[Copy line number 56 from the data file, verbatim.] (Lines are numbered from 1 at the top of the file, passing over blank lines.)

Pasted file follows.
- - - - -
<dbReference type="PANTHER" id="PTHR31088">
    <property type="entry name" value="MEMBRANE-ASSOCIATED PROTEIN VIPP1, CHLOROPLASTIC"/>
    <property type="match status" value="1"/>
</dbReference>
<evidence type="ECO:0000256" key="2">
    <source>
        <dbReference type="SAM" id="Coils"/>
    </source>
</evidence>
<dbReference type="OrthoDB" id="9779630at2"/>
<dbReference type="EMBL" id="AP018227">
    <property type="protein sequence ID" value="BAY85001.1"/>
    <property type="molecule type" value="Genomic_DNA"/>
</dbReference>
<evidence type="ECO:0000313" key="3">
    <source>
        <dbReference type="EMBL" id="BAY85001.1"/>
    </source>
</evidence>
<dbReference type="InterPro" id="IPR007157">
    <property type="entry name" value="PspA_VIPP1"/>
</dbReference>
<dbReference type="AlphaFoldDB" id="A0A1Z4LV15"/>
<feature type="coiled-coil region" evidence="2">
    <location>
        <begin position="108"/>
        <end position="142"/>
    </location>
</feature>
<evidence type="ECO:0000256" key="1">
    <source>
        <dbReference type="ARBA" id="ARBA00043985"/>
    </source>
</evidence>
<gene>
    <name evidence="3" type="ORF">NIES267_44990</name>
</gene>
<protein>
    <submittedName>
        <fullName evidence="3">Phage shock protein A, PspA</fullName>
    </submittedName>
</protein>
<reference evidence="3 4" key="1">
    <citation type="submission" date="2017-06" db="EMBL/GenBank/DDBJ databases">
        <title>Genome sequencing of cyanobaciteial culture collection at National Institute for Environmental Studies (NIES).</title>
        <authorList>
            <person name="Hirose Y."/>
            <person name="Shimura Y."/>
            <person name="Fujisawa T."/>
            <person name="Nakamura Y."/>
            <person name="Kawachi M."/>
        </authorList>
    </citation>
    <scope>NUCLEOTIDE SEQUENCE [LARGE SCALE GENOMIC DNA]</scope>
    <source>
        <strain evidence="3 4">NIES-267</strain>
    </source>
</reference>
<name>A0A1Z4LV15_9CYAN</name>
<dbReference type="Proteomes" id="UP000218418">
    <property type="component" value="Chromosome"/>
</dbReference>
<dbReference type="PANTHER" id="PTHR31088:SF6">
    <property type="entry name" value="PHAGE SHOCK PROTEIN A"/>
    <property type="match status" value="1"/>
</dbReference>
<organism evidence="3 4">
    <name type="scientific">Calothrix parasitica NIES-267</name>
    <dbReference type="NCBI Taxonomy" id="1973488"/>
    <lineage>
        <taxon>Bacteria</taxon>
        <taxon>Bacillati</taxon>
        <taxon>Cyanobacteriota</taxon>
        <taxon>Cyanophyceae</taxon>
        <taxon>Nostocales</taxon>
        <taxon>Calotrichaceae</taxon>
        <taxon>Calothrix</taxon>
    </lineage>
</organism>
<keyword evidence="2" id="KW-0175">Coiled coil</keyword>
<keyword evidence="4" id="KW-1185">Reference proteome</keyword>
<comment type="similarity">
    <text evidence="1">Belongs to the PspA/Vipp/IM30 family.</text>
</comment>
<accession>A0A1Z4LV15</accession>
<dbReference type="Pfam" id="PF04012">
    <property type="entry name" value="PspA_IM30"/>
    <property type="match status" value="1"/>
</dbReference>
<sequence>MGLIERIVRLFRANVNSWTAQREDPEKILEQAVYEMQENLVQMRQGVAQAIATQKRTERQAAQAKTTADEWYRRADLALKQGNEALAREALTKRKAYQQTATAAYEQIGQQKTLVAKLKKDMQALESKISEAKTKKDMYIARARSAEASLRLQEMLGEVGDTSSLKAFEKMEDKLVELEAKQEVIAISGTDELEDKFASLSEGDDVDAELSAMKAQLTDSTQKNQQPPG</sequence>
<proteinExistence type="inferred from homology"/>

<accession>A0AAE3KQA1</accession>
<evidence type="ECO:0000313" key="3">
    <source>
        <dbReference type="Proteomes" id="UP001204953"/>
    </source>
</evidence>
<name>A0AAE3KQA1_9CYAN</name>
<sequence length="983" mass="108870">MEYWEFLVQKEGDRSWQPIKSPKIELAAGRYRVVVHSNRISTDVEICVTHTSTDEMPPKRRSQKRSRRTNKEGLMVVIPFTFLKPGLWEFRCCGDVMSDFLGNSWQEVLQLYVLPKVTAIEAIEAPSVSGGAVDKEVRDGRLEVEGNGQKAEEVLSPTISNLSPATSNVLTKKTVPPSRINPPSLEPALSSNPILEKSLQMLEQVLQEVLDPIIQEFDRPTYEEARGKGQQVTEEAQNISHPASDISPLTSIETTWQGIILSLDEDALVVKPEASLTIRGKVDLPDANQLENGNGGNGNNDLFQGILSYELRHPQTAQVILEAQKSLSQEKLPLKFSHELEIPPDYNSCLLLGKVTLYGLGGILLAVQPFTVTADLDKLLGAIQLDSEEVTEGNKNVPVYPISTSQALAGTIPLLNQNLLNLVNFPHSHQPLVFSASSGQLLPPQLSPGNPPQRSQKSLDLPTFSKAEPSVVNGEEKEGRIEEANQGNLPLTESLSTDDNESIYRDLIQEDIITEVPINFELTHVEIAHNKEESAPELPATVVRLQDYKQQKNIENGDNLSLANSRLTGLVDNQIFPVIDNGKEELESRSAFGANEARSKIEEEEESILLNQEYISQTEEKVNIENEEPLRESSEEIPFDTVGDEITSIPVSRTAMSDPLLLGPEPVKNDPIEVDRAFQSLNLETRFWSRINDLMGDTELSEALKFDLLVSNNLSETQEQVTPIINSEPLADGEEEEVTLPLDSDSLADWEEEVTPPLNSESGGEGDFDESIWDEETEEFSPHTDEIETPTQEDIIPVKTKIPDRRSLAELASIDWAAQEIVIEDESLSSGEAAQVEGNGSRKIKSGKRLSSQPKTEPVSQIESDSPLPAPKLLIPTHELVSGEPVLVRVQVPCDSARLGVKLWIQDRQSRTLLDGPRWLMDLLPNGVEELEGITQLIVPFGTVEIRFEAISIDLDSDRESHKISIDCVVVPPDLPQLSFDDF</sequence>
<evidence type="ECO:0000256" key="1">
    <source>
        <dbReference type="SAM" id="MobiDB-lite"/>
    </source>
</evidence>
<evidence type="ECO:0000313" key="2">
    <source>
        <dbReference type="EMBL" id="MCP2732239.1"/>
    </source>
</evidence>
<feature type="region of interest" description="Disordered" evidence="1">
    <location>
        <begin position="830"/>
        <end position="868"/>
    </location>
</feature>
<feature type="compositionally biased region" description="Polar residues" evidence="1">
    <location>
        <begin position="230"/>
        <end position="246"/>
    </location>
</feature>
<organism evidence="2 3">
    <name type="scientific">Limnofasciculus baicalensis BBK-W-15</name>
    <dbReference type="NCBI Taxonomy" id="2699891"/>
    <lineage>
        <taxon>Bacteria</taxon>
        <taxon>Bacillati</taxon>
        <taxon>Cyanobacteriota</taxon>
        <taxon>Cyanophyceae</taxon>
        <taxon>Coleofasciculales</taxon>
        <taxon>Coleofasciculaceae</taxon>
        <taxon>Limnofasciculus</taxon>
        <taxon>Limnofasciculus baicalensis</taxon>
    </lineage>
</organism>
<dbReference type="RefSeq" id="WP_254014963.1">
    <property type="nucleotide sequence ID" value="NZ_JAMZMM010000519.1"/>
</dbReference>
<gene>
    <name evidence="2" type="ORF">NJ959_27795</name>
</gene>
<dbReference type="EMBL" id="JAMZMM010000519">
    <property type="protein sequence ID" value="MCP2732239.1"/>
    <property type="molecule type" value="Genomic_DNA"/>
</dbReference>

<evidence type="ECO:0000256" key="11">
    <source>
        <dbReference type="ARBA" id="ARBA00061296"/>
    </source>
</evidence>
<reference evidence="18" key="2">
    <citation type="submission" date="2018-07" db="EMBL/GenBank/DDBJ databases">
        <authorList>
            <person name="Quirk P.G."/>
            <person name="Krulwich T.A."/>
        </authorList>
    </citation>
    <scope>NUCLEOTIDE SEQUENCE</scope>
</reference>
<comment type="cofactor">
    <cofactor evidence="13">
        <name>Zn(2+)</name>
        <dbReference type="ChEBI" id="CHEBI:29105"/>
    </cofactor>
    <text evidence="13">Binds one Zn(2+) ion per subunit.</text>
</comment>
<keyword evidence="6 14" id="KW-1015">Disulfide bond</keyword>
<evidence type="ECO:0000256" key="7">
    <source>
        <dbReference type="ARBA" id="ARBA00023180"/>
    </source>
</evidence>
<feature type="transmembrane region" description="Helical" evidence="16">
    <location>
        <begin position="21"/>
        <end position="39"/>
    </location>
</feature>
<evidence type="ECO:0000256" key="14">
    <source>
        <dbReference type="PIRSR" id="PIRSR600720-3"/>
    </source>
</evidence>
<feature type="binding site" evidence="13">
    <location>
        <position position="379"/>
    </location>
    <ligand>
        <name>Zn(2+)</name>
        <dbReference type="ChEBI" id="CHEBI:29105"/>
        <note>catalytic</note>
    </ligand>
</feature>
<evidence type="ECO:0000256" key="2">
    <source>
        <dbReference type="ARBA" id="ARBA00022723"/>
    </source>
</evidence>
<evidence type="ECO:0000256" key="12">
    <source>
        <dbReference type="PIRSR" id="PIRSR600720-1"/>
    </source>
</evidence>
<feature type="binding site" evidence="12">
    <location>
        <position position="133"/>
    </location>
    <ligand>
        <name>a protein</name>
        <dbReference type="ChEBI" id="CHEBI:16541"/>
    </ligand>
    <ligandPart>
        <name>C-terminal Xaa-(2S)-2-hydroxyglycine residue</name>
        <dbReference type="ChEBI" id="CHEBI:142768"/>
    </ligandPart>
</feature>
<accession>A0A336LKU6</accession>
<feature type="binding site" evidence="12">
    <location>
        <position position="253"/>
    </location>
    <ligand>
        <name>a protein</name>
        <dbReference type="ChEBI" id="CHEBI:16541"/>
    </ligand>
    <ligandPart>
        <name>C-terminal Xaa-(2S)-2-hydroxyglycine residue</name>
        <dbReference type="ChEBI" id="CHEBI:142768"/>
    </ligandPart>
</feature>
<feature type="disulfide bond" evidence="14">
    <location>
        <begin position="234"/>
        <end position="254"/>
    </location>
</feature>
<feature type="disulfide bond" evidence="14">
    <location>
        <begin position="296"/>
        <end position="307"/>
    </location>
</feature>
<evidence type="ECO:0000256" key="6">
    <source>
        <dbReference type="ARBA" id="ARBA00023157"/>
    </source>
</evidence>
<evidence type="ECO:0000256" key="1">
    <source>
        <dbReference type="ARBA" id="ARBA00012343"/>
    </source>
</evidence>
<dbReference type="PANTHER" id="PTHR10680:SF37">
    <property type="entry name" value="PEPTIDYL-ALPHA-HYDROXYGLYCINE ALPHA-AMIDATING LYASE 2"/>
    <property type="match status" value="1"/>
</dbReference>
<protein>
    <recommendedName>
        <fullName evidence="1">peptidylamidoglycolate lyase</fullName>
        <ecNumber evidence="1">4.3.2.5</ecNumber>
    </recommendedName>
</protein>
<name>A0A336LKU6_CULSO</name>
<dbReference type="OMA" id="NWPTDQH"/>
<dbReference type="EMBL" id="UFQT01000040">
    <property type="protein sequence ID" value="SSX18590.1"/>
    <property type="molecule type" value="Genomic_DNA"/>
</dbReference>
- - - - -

        <strain evidence="3 4">NIES-267</strain>